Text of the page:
I recently spent the day with a couple of classes of Year 2 children running an RE day with the following title; ‘If I could ask God a question it would be….’ The day covered many different aspects around this theme and towards the end of the day the children were able to fire their questions at me.
What questions could I expect? Would I have an answer? Could I explain the doctrine of the Trinity if asked or unpack the Christological mystery in appropriate language?
Those who have worked with children will instantly realise that these are not the questions that are important to a six-year-old, nor was it about having the answer or even an answer. It was about allowing the questions to be voiced, acknowledged and considered. The rules were simple, they could ask anything about God but I might say I didn’t know. The value of these times is in bringing into the open deep thoughts and questions about God that often haven’t been formulated into a one sentence enquiry before. As this is done so their presuppositions about God were revealed. The children were very happy to accept that God existed and that He could be everywhere, all the time, all at once. This concept was hard to visualise but fine to be believed. The issues for these children were based around how they could visualise God and understand His beginning.
Who made God? was a popular question and What did he look like? Did he have golden hair? Where was he standing when he made the world? How old was he? These and other similar questions started to show what was important to these children. These are children whose thinking is still very literal and concrete. Fantasy and reality are all one and so their need to see God in ways that they had experience of and could relate to started to come to the surface. Seeing God in anthropomorphic terms – having two hands, two eyes, two ears etcetera helped them understand the nature of God and it was very apparent this was not an abstract idea of how they could characterise God but a literal way of thinking that God was like them. Once again it struck me how important it is to talk to children about Jesus and allow the stories of the Gospels to be told, as this is how children will see and be able to engage with God.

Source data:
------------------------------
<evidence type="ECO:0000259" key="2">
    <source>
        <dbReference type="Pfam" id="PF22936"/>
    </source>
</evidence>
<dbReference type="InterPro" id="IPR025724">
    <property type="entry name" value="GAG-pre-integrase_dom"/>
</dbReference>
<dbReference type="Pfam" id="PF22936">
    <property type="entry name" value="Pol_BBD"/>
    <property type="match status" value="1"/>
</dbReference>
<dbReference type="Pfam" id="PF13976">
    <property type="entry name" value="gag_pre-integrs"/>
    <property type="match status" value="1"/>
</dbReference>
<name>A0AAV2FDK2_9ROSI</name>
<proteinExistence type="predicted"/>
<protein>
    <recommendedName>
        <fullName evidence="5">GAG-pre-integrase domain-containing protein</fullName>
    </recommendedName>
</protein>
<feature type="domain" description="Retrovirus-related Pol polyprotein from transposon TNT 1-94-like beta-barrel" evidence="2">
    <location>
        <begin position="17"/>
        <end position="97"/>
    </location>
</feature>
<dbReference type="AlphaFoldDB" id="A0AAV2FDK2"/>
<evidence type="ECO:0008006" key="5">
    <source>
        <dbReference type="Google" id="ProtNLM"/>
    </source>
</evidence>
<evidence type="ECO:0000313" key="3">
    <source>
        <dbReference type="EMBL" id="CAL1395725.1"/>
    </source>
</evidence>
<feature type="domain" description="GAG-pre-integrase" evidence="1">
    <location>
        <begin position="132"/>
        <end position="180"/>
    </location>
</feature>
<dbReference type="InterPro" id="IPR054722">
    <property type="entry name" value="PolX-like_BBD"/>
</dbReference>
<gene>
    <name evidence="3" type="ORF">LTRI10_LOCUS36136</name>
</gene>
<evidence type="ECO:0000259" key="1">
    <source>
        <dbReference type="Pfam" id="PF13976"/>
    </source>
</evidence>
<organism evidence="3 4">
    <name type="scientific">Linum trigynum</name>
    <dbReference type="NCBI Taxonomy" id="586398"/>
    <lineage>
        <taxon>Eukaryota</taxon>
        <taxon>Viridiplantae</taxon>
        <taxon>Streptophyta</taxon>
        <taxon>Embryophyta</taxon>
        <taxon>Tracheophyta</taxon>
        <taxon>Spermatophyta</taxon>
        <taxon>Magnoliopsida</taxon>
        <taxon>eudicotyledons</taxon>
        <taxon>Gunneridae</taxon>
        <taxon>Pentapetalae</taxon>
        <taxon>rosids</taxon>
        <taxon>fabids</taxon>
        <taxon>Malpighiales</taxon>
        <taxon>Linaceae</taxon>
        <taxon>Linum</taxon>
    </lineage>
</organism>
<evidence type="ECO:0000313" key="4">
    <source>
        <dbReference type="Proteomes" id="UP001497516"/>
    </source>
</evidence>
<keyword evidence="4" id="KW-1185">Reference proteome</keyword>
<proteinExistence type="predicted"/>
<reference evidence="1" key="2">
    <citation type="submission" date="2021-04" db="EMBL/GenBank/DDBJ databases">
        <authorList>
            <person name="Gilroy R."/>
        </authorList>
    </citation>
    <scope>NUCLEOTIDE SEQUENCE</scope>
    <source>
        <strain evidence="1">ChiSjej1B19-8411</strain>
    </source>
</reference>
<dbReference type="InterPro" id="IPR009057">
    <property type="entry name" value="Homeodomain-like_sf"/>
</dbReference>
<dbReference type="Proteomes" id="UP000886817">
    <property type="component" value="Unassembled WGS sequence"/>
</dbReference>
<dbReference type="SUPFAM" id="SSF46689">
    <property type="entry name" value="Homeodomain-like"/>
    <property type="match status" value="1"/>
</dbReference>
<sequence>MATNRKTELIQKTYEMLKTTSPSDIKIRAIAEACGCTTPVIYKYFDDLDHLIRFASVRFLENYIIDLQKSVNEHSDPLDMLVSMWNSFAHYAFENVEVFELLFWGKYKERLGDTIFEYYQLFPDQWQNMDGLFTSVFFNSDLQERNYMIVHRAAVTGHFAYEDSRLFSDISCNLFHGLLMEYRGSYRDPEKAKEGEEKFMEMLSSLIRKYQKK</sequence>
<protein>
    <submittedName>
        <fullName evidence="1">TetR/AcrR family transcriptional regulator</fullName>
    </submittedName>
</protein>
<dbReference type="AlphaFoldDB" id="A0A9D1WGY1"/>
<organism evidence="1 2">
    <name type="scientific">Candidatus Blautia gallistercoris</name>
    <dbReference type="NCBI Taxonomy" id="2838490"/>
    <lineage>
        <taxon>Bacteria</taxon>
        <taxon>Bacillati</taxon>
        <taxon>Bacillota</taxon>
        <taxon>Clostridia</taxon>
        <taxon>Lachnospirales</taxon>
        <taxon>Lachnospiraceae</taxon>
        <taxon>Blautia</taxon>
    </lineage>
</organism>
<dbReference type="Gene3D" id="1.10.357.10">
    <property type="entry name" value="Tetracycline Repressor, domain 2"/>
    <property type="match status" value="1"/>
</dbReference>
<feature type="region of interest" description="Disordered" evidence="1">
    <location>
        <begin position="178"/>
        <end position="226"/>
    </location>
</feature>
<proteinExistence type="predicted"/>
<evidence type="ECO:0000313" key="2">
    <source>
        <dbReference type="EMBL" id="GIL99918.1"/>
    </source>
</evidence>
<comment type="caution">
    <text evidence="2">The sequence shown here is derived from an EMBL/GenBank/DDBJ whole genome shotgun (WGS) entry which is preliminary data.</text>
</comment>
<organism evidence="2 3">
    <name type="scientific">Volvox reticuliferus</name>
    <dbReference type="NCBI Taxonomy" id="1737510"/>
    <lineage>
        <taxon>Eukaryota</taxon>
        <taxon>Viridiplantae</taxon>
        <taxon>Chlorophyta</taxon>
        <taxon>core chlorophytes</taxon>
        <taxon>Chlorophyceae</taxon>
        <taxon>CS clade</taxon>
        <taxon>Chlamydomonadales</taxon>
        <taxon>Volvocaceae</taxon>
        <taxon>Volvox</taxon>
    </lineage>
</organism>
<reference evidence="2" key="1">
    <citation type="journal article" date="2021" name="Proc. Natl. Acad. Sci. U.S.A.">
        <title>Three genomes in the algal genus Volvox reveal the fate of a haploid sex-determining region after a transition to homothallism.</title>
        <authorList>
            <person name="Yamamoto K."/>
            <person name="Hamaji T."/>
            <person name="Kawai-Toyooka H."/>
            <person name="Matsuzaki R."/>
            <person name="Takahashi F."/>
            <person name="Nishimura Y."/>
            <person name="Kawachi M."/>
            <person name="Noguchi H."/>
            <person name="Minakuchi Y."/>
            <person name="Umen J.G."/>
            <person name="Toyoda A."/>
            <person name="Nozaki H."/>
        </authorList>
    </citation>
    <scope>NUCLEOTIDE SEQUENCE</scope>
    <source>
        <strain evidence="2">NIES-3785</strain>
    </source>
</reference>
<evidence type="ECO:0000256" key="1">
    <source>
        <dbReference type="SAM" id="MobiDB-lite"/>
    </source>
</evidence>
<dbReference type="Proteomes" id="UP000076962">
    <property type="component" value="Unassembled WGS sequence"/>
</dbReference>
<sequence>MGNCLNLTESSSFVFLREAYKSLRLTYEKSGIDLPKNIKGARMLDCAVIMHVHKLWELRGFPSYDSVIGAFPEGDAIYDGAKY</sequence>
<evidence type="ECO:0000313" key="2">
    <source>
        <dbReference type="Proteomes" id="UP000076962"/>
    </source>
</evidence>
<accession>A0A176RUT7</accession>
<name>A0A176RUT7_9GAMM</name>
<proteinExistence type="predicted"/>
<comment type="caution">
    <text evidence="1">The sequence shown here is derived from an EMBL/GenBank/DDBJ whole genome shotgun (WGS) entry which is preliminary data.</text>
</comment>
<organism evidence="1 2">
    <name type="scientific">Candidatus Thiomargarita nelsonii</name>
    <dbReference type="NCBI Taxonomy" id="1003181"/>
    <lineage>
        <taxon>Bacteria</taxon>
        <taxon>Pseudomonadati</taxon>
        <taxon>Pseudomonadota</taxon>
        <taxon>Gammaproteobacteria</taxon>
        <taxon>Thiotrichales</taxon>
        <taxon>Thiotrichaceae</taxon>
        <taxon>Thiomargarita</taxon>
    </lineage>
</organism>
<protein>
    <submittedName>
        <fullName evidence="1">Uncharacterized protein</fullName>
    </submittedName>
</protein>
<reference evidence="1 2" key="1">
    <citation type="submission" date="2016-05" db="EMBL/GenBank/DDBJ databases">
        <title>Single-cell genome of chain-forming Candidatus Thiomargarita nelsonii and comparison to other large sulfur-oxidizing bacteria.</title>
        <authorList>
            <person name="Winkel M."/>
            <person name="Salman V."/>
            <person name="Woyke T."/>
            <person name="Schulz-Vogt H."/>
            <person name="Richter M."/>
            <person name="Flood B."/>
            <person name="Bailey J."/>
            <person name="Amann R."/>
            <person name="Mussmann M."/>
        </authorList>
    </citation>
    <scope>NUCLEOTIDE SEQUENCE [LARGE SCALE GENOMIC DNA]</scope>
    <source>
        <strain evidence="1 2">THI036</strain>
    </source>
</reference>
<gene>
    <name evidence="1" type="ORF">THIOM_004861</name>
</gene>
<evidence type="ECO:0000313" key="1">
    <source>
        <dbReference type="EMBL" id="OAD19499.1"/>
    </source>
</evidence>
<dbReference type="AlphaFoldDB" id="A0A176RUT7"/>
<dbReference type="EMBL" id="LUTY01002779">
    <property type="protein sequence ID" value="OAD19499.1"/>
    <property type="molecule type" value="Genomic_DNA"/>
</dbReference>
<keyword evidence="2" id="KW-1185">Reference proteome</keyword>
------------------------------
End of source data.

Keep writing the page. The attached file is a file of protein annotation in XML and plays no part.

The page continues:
Six-year-olds are very egocentric. The world revolves around them and what they have experienced at home, school and the wider world is what they think is normal for everyone everywhere. The most striking question for me was voiced by a quieter child who was using their world view to imagine God.
Does God have a mummy?
The answer to this question doesn’t lie in considering the alpha and omega concepts of Revelation or in considering the inter-relationship of the Trinity personhood. The question is all about the importance of mummy to a six-year-old. The one who cares for them, protects them, provides all they need. The one who will comfort them when they are hurt and listen to them when they are afraid. So if this is their experience of mummy then who would do all of those things for God? It was beyond their ability to comprehend or accept that God didn’t have a mummy yet once again the powerful image of Jesus and his mother Mary were useful to these children to know God was OK and safe while still being able to be the creator and sustainer of the universe.
Maybe there was something I could learn from these young lives. Perhaps I should formulate my questions and speak them out to reveal how I see God.